just belonged to me. You might not have known it to
look at me, but I used to be fairly cheerful most
of the time.'
That's one of the nicest things I've ever heard,'
he said, and looked wholeheartedly glad. 'I still
maintain that this comes of kissing me. It's in
accordance with all the best fairy-tales, the magic
kiss.' Growing tired of treading water, he decided
to try hanging onto her tail, resting his chin on
the upper curve which might, for want of a better
word, have been called her knees.
read some of those the other night,' Sylvie said.
'What's a grown man like you doing with books of
just like them. They're very good stories. Most of
them have been around for hundreds of years, passed
on by word of mouth before they ever got recorded
in writing, so they've evolved into the most
perfect narrative form to completely satisfy human
minds. Anything that wasn't good would get
forgotten or changed next time someone told the
story. All those minds and voices, remembering and
retelling and polishing the story like water
polishes a stone, in the sea or a river, till it's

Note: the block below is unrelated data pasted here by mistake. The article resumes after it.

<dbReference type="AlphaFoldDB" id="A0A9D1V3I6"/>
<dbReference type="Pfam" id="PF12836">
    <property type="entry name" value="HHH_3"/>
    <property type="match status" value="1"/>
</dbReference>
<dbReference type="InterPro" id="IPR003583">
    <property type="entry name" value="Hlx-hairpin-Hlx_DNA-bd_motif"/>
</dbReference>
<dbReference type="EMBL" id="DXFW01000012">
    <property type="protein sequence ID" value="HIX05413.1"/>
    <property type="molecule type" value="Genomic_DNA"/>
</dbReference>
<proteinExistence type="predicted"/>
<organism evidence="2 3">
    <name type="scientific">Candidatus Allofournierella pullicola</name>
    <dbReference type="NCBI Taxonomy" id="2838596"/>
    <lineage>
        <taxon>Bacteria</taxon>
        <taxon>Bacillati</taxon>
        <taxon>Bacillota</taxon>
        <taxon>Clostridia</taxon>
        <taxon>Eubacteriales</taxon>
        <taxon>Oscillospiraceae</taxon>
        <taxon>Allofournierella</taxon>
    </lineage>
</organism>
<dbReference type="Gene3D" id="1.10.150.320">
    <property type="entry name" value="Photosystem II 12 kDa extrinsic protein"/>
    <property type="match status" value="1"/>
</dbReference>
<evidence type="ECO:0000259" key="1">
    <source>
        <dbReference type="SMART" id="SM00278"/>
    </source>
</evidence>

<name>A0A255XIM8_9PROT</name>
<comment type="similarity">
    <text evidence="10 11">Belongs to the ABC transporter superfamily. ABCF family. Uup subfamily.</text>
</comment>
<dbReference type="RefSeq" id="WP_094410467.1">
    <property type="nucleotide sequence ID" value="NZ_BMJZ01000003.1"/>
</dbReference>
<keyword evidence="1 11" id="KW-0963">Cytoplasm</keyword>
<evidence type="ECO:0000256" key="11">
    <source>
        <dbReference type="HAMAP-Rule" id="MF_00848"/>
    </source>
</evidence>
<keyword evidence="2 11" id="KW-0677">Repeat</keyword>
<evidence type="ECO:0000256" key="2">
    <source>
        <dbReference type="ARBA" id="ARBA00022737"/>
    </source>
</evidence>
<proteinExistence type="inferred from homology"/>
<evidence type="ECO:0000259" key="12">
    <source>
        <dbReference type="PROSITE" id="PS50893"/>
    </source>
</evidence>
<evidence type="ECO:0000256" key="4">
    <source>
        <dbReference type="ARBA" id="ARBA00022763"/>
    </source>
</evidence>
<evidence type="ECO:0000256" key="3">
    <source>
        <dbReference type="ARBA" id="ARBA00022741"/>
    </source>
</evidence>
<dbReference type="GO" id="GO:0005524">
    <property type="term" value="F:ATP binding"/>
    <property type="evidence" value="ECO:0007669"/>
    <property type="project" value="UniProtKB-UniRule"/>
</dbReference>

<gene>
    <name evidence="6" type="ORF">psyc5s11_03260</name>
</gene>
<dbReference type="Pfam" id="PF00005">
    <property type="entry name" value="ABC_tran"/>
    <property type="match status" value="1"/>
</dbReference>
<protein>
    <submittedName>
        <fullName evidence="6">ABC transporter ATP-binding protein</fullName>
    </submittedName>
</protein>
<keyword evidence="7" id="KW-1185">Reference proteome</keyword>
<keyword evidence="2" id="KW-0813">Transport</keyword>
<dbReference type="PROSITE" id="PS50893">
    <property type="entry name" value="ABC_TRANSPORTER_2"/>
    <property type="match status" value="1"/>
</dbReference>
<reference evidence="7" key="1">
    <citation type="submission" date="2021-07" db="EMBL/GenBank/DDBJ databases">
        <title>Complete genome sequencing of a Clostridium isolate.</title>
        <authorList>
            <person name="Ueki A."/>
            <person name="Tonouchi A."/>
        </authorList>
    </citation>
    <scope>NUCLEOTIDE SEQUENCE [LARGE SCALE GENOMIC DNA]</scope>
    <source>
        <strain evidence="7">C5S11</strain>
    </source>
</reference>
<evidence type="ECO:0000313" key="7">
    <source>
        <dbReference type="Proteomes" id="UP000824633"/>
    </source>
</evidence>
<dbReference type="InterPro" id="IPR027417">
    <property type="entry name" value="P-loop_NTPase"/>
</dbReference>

perfectly smooth and a lovely oval. In the last
century or so, people have started trying to write
new fairy-tales, but there's usually something not
quite right about them. They're well-made from a
literary point of view, but they don't satisfy you
deep down, I find, not the way they should, not
like the good old tales. I've got a theory that if
we could collect up the fairy stories from all over
the world, we'd find that a lot of them are the
same story in different clothing. I might do that
one of these days when I feel like embarking on a
scholarly project, and become the world's
authority, travelling all over the planet to gather
up stories and esoteric lore, off on my own like
would that be?'
most people laugh at. I've always rather liked the
idea of going off to pursue a dream, but when you
get right down to it I'm too practical to do more